Taking the lead on ethical business
Taking the lead on ethical business
The ethical behavior of a company is in sharp focus in the global business environment. It reflects the way we work with our customers and suppliers and is something in which we take pride, explains Alexander Lunshof.
Regarding essential business practices, Ernst and Young conducted the European Fraud Survey 2011, with responses from over 2,300 people across 25 countries. The thrust of the survey was to understand employee views on ethics and compliance, particularly with regard to fraud and corruption, the related risks and overall tolerance thresholds.
It very clearly indicates the direct relationship between a company's strong ethics and compliance program, employee satisfaction and how a reputation for integrity results in winning business, especially in developing markets. And the survey clearly reflects economic benefits in return for promoting and delivering high ethical standards.
UK Bribery Act
Recent legislation, the UK Bribery Act 2010, is causing companies in all industries to revisit whether they have ethical business practices. Historically, the U.S. Foreign Corrupt Practices Act (FCPA) dominated the scene, and there have been many successful prosecutions since it was enacted in the 1970s. The UK Bribery Act takes the FCPA several steps further, in response to pressure from the Organisation for Economic Co-operation and Development (OECD) to tighten up how the UK deals with fraud and bribery.
The Bribery Act does not just cover active bribery of public officials like the FCPA did. It covers active or passive bribery involving anyone, anywhere, as long as there is a close connection with the UK.
meeting customer demand
Increasing numbers of enterprises are focusing on their service providers' compliance and ethics commitments, and especially their suppliers' ability to provide support and evidence when they are audited. This is important because audit requirements are more prevalent due to the Bribery Act and other similar regulatory and legislative changes touching all industries.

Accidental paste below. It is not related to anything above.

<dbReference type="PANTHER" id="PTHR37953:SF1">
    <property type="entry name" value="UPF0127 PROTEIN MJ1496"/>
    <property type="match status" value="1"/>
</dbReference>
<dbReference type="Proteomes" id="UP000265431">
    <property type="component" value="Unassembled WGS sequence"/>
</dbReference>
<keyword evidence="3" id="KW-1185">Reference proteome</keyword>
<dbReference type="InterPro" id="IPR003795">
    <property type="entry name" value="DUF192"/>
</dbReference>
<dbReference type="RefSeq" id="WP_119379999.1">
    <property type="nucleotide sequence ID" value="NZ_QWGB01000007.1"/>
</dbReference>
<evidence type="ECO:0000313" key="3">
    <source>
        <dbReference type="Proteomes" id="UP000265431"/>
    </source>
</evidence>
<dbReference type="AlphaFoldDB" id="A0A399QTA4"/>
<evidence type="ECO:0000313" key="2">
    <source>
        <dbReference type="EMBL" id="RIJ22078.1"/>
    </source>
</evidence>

Orange recognizes that enterprises are looking at imposing new standards of ethics and compliance on all suppliers. As such, they are increasingly asking comprehensive questions about how we manage our own compliance obligations. More importantly, we also want to demonstrate how we help support the customer's industry-imposed or country-specific requirements wherever possible.
In the past, our ethics strategy has come in the form of training, awareness raising and promotion of uniform policy across regions and domains along with regular communications updates on applicable laws and regulations from country managers. In the UK for example, training on the Bribery Act was rolled out and reached an extremely high attendance rate of 99% for UK permanent employees. We plan to roll out similar training globally with the support of country managers and regional legal and regulatory teams.
Orange also promotes zero tolerance policies to issues such as corruption and bribery, with several key teams liaising with each other to develop and maintain a compliance and ethics task force. Examples of our work, past, present and future, provide a critical basis for the value we wish to bring to our customers and positions Orange and FT Group to be a leader in ethics and compliance excellence.
Our commitment to ethics and compliance is not just about going through the motions and ticking boxes. It is about living and promoting the essential business and ethical practices that will give our customers the edge they are looking for in a supplier.
Alexander Lunshof is General Counsel at Orange Business Services.